8:02 PM  
Anonymous Anonymous said...

In the newspaper "The Witch Watch" I learned a few key details that i didn't know even though I was in the other newspaper. I did know that the Native American wars had an effect on the trials, but I didn't know what that effect was until now. I also assumed that Giles Corey died when he was being pressed I had no clue that he died two days later. I also didn't know that George Burroughs allegedly made a local army lose a war. I was sadly only able to read though group articles, because the sidebar to the left vanished after I left the page and tried to go back.
Questions: 1. Are some of the dates that the articles were said to have been written right, because one sounded like it was at the end of the trials but the date was July 19, 1692?
2. What did Judge Samuel Sewall say in his apology?
I learned from the period 3-4 video that while Ann Hutchinson was banished another women, Mary Dira was killed for speaking out. I also didn't know that John Winthrop went to Cambridge I thought that was interesting. Finally I learned that the reason the put Ann Hutchinson on trials was because she was a women with power.
Questions: 1. Did every group make a small video and then they put them together into a big video?
2. Where did they film the chase seen at the end?
-Logan
Ms. Doyle 3-4

8:05 PM  
Anonymous Anonymous said...

Anne Hutchinson Movie 8/9

I learned that Roger Williams supported Anne Hutchinson and was tolerant of Quakers. I also learned that she had great belief in her god and was very determined to spread her views on religion. John Winthrop was very mad at Hutchinson, partly just for her being a woman and having power, and questioning authority. My question for the movie is was Anne Hutchinson treated differently then other people on trial?

WitchWatch Newspaper 8/9

One thing I learned is that one of the most probable causes of the Salem Witch Trials is Ergot fungus. It got onto the peoples corn, and possibly made them hallucinate and think people were performing witchcraft. I also learned that women were accused more then men (80% of accused were women, 85% of executed are woman). Children had a great part in the trials. Two girls started the whole thing. My question for the newspaper is if women and children were so unimportant, how did two little girls start the Salem Witch Trials?

Cole
Doyle Per 3/4

8:17 PM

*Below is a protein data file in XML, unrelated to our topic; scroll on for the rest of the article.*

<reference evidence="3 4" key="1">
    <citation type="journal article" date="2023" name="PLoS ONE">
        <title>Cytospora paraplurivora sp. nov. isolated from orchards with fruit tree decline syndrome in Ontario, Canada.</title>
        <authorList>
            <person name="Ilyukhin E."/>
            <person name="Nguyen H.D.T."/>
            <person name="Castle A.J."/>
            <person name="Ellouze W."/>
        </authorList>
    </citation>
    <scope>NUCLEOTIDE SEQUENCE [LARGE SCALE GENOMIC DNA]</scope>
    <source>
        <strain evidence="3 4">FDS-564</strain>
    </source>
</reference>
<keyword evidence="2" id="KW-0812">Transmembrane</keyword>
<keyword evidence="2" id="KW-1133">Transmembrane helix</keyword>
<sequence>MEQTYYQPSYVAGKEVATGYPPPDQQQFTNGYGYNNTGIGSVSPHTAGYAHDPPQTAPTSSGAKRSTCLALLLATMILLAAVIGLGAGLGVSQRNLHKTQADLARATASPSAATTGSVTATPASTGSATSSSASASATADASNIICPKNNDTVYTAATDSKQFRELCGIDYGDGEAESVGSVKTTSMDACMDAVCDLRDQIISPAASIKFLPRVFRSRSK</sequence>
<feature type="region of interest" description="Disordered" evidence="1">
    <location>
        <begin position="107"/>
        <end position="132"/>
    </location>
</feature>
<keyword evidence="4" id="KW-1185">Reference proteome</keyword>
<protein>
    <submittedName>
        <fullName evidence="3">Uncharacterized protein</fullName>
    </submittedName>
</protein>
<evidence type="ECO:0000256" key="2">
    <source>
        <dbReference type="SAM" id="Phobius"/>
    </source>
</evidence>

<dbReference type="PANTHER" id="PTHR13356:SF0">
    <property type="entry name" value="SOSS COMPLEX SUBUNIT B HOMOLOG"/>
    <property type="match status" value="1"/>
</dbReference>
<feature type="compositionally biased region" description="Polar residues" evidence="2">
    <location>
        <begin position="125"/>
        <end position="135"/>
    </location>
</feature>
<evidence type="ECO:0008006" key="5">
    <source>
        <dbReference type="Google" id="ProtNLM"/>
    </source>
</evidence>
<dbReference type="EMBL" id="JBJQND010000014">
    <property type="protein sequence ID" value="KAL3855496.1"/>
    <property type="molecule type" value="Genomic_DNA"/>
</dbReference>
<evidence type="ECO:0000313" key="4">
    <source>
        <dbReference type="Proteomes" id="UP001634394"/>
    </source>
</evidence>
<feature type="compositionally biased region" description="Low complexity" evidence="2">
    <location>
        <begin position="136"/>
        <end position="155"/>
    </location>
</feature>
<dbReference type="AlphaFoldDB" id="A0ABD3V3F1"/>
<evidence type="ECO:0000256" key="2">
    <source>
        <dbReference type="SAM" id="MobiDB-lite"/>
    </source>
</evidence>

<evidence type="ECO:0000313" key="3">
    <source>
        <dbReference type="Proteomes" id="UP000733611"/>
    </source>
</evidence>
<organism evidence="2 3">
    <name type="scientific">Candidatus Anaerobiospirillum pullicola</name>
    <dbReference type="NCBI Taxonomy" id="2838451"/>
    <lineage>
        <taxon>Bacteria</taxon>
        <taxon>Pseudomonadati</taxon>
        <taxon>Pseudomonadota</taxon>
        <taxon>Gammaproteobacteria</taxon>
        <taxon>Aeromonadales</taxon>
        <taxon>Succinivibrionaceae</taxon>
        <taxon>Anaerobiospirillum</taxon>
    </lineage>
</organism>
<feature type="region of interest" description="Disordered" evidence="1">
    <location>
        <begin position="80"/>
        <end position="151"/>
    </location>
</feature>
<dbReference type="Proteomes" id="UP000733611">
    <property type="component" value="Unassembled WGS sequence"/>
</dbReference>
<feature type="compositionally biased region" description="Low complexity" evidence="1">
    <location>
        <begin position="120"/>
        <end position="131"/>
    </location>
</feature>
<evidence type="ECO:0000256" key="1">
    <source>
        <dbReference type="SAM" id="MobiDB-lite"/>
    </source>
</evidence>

Blogger Kassim said...

The Salem Witch Trials newspaper was very informative and well written. I was amazed by how awful the hysteria was during the Salem Witch Trials. It came to a point where anything could be looked at as witchcraft and any person could accuse anyone they pleased. It was a sad time in American history because it showed how gullible and self-righteous the Puritans were in desperate times. Also the mistreatment of orphans was sad and it showed how hard it was to move from social class to social class. In a way it is comparable to the Aryan caste system where you are born in a caste, you stay in that caste unless good karma moved you up in your next life.
The period 3-4 documentary was very well acted and well put together. each scene showed behind the scenes of the Anne Hutchinson trial and added an extra twist. The Saul Levmore interview was very well done and very informative. It told me all the errors of the trial and also how corrupt the trial became. The court scene was very well played out and showed how the individuals in the jury and the judge responded with very bias views due to the fact that the judge was against her. But the individuals who stood up for Hutchinson resembled how close the trial was.

9:08 PM  
Anonymous Marissa said...

I watched the movie from period 8-9 and looked at the newspaper from period 3-4.

From the Anne Hutchinson documentary, I learned that Anne Hutchinson's maiden name was Marbury. I also learned that she was baptized on July 20th, 1591, and that she had 15 children. I would like to know- Did the students purposefully try to mix present day things (such as the Oprah Winfrey show and Anne Hutchinson being long gone) with stuff from the past (such as her trials and interviews with John Winthrop)? Because I was a little confused on whether this was all supposed to take place in the past or present day. It seemed like it switched between the two frequently, and I just wanted to know why the students chose to do that.